Laparoscopic Surgery

At The Cutting EdgePuppy with stethescope

At Town and Country Animal Hospital we are continually striving to bring cutting-edge techniques to our practice. As such we were the first clinic in York Region to bring the benefits of laser surgery to our patients in 2005. In addition we have recently added a low intensity laser as a non-surgical, non-drug, alternative to speed healing of injuries or inflammation.

We are pleased to announce that we are the first non-referral hospital to bring minimally invasive laparoscopic surgery to York Region!

Laproscopy is quickly becoming the standard of care in human and veterinary medicine. It goes by a number of names, including minimally invasive surgery, ‘keyhole’ surgery and in human medicine ‘belly button’ surgery.

In a laparoscopic spay, two small 5 mm to 10 mm incisions are made compared to a traditional spay where a 40 to 70 mm incision is made. A slender camera is inserted into the abdomen through one of the incision and surgical instruments are placed through the other. The ovaries are removed using a vessel sealing device in place of sutures. The final step is to close the incisions with absorbable sutures and tissue glue.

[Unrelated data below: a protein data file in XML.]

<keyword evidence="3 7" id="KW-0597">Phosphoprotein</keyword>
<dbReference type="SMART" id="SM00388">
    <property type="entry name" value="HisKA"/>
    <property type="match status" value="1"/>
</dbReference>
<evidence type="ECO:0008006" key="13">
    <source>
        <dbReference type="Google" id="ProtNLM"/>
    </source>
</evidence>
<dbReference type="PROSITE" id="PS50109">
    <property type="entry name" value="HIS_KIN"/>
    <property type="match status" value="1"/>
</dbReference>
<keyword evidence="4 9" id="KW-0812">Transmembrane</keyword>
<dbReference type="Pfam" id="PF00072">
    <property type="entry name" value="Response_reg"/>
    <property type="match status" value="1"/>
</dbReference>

Drs. Brian & Brendon Laing performing a laproscopic cat spay

Laparoscopic procedures often take a bit longer than traditional surgeries, primarily because they demand more precision and less aggressive manipulation of tissues and organs.

There are a number of advantages to your pet when performing laproscopic surgery versus a traditional open procedure.

The magnification abilities of the scope enable surgeons’ better visualization of the abdominal cavity which leads to safer procedures and better outcomes for their patients. Since the procedure is performed through smaller incisions this leads to less stress and trauma, less bruising, decreased risk of infection and fewer complications.  Tissues are sealed using a vessel sealing device rather than torn and sutured which leads to a dramatic reduction in pain, 65% less pain post-operatively, compared to traditional techniques. And most notable, dogs and cats that undergo laproscopic spays are not required to be exercise restricted afterward; which as we all know can challenging with most puppies and kittens.

Laproscopic organ imageThe left image is of a feline ovary and right image shows the cutting and sealing of the blood vessel

 Watch Dr. Brendon Laing discussing the benefits of Laparoscopic Surgery on Daytime TV.

Dr. Brian Laing demonstrates keyhole laparoscopic spay on a dog and discusses it’s advantages over traditional surgery